To determine the role of macrophages during IIL we utilised the nitroreductase-mediated cell ablation system (Pisharath and Parsons, 2009). Nitroreductase-mediated cell ablation has been successfully used in zebrafish to remove a variety of cell types including macrophage-lineage cells (Petrie et al., 2014). We found that IIL was suppressed when mpeg-1-expressing cells were ablated with metronidazole. In contrast, ablation of neutrophils had no effect on IIL, suggesting that macrophages are the main driver of inflammatory lymphangiogenesis in the intestine. Macrophages are thought to contribute to inflammatory lymphangiogenesis by two mechanisms; the first is via “transdifferentiation” into lymphatic endothelial cells (Kerjaschki et al., 2006; Maruyama et al., 2005) and the second is through the up regulation of pro-lymphatic growth factors such as VEGF-C, either directly via secretion or indirectly by the release of pro-inflammatory cytokines. (Baluk et al., 2005; Cursiefen et al., 2004; Harvey and Gordon, 2012; Kataru et al., 2009; Kim et al., 2009; Kubota et al., 2009; Maruyama et al., 2005; Tan et al., 2014; Zhang et al., 2007). We believe the second mechanism is the predominant one in our model as the lymphatic expansion mediated by macrophages was sensitive to VEGFR inhibitors. Therefore, we propose that the recruitment of pro-lymphatic macrophages to the intestine following colitogenic challenge, contributes to zebrafish IIL (Fig. 6B). In support, reduced macrophage recruitment to the intestine following 5-ASA treatment correlated with decreased zebrafish IIL.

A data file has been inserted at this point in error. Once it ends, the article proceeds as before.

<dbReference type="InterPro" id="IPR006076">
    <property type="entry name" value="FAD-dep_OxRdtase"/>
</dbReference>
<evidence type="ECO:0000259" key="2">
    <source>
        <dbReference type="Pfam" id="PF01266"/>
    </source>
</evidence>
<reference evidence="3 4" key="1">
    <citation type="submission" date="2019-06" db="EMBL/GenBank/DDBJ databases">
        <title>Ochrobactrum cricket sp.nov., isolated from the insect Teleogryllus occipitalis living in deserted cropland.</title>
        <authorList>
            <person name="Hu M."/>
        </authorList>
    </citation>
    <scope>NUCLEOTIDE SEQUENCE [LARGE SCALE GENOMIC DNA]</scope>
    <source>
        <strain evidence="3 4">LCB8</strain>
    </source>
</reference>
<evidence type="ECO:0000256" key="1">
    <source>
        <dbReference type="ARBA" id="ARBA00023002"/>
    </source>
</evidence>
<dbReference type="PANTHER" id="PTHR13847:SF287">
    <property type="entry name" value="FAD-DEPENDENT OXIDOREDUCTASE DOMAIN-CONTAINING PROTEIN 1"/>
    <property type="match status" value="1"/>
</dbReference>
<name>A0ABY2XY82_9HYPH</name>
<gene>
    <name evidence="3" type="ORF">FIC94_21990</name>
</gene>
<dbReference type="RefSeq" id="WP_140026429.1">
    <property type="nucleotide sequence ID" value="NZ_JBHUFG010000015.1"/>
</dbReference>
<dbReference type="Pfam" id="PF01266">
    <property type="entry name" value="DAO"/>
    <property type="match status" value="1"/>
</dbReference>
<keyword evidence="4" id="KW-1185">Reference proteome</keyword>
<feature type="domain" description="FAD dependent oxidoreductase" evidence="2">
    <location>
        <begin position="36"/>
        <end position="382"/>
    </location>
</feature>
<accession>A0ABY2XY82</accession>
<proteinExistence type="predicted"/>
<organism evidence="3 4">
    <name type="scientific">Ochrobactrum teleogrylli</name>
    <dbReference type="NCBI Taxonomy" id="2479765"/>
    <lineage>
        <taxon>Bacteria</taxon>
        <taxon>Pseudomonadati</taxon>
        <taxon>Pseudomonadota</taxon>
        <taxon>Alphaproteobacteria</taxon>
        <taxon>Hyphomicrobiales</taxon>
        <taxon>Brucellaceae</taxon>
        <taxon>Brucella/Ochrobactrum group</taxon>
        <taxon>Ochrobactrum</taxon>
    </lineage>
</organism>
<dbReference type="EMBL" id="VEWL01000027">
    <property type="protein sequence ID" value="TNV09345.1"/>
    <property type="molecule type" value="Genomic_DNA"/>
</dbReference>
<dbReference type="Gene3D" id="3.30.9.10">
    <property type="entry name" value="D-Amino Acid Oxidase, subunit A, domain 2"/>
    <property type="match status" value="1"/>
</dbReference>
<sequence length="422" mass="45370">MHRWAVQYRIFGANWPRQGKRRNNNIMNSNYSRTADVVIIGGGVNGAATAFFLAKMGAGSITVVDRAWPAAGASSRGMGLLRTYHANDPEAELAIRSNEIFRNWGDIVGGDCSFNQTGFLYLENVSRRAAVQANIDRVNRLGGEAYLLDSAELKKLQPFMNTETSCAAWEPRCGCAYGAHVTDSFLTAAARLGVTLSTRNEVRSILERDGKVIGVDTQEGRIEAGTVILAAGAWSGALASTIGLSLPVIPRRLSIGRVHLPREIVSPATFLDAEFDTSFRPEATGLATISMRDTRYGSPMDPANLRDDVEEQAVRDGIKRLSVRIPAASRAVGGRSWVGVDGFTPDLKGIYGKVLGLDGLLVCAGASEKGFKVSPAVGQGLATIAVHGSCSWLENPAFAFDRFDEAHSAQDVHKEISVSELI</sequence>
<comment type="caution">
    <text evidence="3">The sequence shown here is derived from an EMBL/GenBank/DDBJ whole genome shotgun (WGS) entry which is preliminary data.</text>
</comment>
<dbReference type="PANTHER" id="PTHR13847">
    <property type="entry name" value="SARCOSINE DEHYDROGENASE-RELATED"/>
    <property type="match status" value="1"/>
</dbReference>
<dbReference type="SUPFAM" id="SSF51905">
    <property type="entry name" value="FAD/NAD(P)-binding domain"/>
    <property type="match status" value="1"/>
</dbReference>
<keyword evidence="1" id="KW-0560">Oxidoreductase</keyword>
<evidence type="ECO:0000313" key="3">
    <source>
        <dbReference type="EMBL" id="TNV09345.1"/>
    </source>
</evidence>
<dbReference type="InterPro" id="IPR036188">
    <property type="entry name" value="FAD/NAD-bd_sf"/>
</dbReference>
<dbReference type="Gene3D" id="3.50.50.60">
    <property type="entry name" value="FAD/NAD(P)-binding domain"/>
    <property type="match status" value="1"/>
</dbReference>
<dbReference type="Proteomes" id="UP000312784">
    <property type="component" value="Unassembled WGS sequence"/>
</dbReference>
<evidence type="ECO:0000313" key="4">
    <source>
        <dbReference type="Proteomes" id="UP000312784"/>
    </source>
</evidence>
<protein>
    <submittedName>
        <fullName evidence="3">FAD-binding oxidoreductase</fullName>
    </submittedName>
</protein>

We have previously shown that intestinal inflammation following colitogenic challenge requires the presence of gut microbiota, as treatment with mixtures of the broad-spectrum antibiotics penicillin/streptomycin or ampicillin/kanamycin inhibited the recruitment of leukocytes to the intestine (Oehlers et al., 2011). Metronidazole is an antibiotic, particularly against anaerobic microbes and has been used to treat patients with Crohn's disease (Freeman et al., 1997; Prantera et al., 1996). We found that standard doses of between 5–10 mM of metronidazole that were previously used to conduct nitroreductase-mediated cell ablation in the zebrafish (Pisharath and Parsons, 2009) inhibited IIL in control, non-nitroreductase expressing animals (data not shown), likely due to the antibiotic activity of the pro-drug. However, a reduced metronidazole dose (2.5 mM) ensured that non-nitroreductase expressing animals displayed IIL while still allowing robust ablation of leukocytes using our treatment regimen.